When the first donations arrived in Wuhan on Jan. 26, the large hospitals found their supply shortages alleviated, Xu said. However, smaller hospitals and those outside of Wuhan were still severely lacking.

“That’s why our supplies are distributed to 40 hospitals to keep balance,” Xu said. “We know doctors are forbidden to receive donations but we have no choice. Wuhan Red-Cross is ineffective in distributing supplies and some volunteers don’t really trust it. Also, if we send supplies to the official department of hospitals, in some cases the official staff just put the supplies in a room, locked the door and doctors got nothing. Therefore, our strategy is sending supplies to specific doctors in specific hospitals.”

Although Notre Dame students and alumni are busy, they all try to set aside time to help, Hu said.

“I feel lucky about being in America, and thus I feel responsible to bring resources to China for people fighting against coronavirus,” Hu said. “I’m really, really painful when watching the news. It’s the Chinese New Year and the doctors don’t even have decent food to eat. They left their husbands, wives and kids, vying for going back to hospitals to rescue lives. It’s just so moving and so sad.”

Hu is originally from Wuhan, and currently works in Chicago. In order to dedicate enough time to set up and coordinate the donation network, her work has taken a back seat.

In the past few days, she said she has woken up to find around 2,000 messages about the donation network. She usually spends the whole day on the phone and goes to sleep at 1 a.m., at which time the volunteers living in China head to work.

“We had large progress but we are too tired to feel happy,” Hu said.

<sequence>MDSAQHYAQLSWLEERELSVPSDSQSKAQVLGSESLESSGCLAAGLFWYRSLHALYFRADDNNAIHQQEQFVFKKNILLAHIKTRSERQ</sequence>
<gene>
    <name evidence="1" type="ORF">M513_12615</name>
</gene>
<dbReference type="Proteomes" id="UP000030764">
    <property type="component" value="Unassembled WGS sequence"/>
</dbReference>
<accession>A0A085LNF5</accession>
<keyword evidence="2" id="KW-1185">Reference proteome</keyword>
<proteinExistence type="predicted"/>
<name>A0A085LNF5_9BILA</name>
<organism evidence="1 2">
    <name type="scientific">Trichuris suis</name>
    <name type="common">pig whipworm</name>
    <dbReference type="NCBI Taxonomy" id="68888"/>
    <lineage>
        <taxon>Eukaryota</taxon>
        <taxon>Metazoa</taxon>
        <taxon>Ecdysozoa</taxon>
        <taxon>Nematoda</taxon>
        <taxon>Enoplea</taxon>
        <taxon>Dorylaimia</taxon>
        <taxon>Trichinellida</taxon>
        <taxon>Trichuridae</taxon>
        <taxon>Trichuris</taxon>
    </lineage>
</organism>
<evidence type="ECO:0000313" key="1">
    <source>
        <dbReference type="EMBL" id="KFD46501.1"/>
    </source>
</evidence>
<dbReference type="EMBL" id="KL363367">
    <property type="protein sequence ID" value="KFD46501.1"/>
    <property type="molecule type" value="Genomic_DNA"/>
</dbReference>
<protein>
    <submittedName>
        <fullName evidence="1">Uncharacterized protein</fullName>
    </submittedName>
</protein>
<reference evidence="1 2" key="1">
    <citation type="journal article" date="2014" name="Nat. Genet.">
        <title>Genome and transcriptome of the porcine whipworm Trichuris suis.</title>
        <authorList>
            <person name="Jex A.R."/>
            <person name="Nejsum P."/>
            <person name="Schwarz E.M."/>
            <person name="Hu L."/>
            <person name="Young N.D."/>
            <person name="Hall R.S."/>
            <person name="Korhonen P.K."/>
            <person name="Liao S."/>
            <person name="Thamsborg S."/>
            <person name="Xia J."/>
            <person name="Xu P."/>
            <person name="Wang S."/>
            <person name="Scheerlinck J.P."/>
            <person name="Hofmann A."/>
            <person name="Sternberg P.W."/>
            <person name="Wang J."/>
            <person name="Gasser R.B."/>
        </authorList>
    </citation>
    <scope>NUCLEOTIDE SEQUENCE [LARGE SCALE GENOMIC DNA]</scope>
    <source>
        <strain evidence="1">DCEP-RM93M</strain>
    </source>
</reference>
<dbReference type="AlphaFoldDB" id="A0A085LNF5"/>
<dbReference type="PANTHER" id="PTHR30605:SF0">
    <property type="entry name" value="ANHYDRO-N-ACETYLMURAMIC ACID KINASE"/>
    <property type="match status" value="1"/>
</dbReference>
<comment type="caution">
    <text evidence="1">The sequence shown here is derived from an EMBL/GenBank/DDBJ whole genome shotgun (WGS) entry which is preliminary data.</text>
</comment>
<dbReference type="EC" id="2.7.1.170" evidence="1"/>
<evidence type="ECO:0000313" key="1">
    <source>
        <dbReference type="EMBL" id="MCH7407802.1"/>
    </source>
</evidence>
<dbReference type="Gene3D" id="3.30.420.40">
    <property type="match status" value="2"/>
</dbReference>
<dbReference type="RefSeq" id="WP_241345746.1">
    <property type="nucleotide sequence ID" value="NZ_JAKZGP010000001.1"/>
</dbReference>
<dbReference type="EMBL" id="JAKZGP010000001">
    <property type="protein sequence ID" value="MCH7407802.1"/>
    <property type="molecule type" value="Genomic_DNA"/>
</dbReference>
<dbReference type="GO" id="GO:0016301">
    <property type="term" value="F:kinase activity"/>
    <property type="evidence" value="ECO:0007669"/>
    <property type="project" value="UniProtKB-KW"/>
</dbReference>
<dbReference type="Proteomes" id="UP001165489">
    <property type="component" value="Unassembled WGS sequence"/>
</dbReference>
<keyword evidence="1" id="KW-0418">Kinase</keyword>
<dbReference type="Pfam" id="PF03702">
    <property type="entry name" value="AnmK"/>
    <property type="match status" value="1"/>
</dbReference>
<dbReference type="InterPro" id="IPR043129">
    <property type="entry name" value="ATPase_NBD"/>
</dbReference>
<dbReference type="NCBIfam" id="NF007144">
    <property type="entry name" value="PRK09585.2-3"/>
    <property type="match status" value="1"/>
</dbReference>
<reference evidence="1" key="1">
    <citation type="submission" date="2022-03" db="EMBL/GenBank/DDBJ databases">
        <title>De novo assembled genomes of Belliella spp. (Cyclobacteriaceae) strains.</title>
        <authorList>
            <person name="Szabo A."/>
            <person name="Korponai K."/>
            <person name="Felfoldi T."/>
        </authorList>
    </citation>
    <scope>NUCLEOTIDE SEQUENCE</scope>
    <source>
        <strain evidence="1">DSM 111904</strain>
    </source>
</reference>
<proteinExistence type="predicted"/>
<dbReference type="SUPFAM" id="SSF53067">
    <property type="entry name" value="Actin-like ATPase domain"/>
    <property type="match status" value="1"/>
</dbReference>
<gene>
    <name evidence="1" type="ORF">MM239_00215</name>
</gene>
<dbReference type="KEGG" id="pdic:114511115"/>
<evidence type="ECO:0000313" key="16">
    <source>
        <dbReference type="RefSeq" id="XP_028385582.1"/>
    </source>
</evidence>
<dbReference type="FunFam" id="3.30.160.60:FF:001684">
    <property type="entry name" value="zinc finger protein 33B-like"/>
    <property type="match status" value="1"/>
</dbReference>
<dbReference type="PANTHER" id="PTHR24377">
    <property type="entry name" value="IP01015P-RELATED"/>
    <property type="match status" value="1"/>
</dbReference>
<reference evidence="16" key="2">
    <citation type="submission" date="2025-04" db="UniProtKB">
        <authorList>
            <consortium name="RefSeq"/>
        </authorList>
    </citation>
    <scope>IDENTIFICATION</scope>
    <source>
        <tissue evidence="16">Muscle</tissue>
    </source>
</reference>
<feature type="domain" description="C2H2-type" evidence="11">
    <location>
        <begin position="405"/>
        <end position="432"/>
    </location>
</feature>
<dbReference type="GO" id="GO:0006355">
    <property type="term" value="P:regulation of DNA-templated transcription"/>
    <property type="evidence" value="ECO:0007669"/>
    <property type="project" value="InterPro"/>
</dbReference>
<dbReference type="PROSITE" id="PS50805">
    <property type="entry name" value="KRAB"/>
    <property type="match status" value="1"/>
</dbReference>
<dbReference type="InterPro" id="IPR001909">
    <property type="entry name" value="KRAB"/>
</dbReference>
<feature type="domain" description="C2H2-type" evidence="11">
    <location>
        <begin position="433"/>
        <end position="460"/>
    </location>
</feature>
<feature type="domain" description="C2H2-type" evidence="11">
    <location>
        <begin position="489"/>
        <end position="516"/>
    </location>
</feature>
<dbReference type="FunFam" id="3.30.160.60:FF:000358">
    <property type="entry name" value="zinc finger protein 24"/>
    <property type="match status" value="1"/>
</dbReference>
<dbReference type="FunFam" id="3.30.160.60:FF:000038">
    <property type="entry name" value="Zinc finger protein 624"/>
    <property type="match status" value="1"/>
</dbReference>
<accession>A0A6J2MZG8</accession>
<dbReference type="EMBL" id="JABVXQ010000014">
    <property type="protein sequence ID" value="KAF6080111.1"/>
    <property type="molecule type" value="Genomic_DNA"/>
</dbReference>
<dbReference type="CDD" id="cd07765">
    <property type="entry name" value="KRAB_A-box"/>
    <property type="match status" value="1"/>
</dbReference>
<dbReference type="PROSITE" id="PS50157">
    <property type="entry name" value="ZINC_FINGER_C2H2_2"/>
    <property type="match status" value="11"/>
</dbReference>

So far, most of the students engaging in the donation network are Chinese. Senior Betty Qi, a member of the Chinese voluntary students group, said that they hope more American students and departments of Notre Dame will get involved.

“Not only Chinese students, but Asian students … all the students and school departments can help us and reach out needed resources and get through this hard time together,” Qi said. “As a part of Notre Dame community, we should all contribute to create a caring environment.”

However, some Chinese students said they have experienced discrimination due to the outbreak of coronavirus in China.

In response to these experiences, Dennis Brown, University vice president for public affairs and communications said that “the University has been caring for our students from China, and encourage any students to reach out if additional support is needed. Any student who is experiencing or knows of any harassment and discrimination is strongly encouraged to file a report through speakup.nd.edu or the Office of Community Standards so that the University can assist and respond.”

The University does not believe there is public health risk to the campus at this time, Brown said in an email.

“University Health Service worked with Notre Dame International to identify recent students from Wuhan or travelers from the region, and then reached out proactively and confidentially to the relevant students with education and offers of support,” Brown said. ”International Student and Scholars Affairs staff is available as a resource for all international students, and they have referred any concerned students to appropriate campus resources.”

The University will not suspend next semester’s international programs to China at the moment, according to Michael Pippenger, the vice president and associate provost for internationalization.

“We are monitoring events closely to support our students, faculty and staff in this current moment,” Pippenger said in an email.

Don Bishop, the associate vice president for undergraduate enrollment, said that the University “[does] not expect that this health issue will impact our recruitment and enrollment of students from China.”

“We do not expect to make admissions decisions with this issue affecting decisions,” Bishop said in an email.

Notre Dame International advises all travelers to avoid all travel to Hubei Province and reconsider any non-essential travel to mainland China in the near term given the fluidity of the outbreak and travel restrictions imposed by the Chinese government. Any student or staff member who returns from mainland China is advised to seek out a screening from University Health Services or the Notre Dame Wellness Center.